SUMMARY: By learning how tooth removal impacts development of bad breath, you can help prevent it from occurring.
Getting your wisdom teeth removed is no one’s idea of a good time. At best you’re looking at a local anesthetic and enough pain afterward to put you out of work for a day or two. At worst? Getting put under a general and being sent home with painkillers.
Either way, you might find yourself suffering from unexpected side effects. Bad breath, for example. Seems a bit unfair doesn't it? You've already had to go through literally having teeth pulled only to be saddled with bad breath after?
It is a bit unfair. But by learning how tooth removal impacts the development of halitosis, you can help prevent it from occurring.
"When you have your teeth removed, your ability to keep up with good oral hygiene is limited."
How tooth removal can cause bad breath
Bad breath is caused by the growth of certain anaerobic bacteria within the mouth and throat. These microorganisms feed off bits of leftover food, diseased tissue, phlegm, and blood in your oral cavity. As they feed, they produce chemicals known as “volatile sulfur compounds” as a side effect. These chemicals make up the majority of the smells you associate with bad breath.
But why this be a particular problem after having your wisdom teeth removed? According to the New Health Guide, there are several reasons.
When you have teeth removed, including your wisdom teeth, your ability to keep up with good oral hygiene is limited. You can't and shouldn't brush with the same intensity that you're used to. In addition, you have to give the back of your mouth a wide berth or risk reopening the surgical wounds.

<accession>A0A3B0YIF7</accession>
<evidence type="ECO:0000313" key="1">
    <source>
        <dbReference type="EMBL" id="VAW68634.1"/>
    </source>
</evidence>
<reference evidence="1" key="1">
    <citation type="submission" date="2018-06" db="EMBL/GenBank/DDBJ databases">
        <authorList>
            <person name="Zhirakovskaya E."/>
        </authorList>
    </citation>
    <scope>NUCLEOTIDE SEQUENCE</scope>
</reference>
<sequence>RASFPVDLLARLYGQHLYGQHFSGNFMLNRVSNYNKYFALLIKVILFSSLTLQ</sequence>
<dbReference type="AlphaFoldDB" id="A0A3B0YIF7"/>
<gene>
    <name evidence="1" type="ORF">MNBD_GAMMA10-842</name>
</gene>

Flossing? Forget it, at least near the surgical site. Speaking of that surgical site, it will continue to bleed even as it heals, providing food for the bad breath bacteria just when you can’t fight back against them.
On top of these factors, you'll likely be taking medications for pain. While this will make you more comfortable, dry mouth is one of the most common side effects of pain medication. Oxygen-rich saliva is the mouth’s natural defense against bad breath bacteria, so even your natural defenses might be failing you when you need them most.
Ways to prevent halitosis after wisdom teeth removal
With this seemingly perfect storm of factors, it's all right if you feel a little daunted. Don't worry, you have the power to fight back against this bacteria growth. While brushing and flossing are temporarily on hold, you still have another tool in your arsenal: mouthwash.
You shouldn’t be using an alcohol-based mouthwash in general, as it dries your mouth out. However, with your mouth already dry from pain meds and super sensitive from surgery, you particularly should not be using an alcohol-based mouthwash now.
Instead, get an alcohol-free mouthwash that uses oxygen to directly attack the bacteria that cause bad breath. Our TheraBreath Fresh Breath Oral Rinses contain oxygenating compounds to attack bad breath bacteria without the burn of alcohol-based mouthwashes.
We also have specialty oral rinses to help with dry mouth and gum health during your time of recovery. If worst comes to worst and you're unable to obtain quality mouthwash, gargling with salt water at least twice a day can be helpful. Just be sure you don't swallow any of it.
Tools like our HydroFloss can also be useful as long as you avoid directly spraying it on the wound site. If you have to drink anything that isn't water - use a straw. This will help the liquid, which may contain sugar and other substances, bypass your teeth completely. The idea is to limit the amount of bacteria food sources by as much as possible. No food - no growth.
With luck, any halitosis you encounter as a result of removing wisdom teeth shouldn't last more than a few days. Just kick back, relax, and use the time to catch up on that show you’ve been meaning to marathon.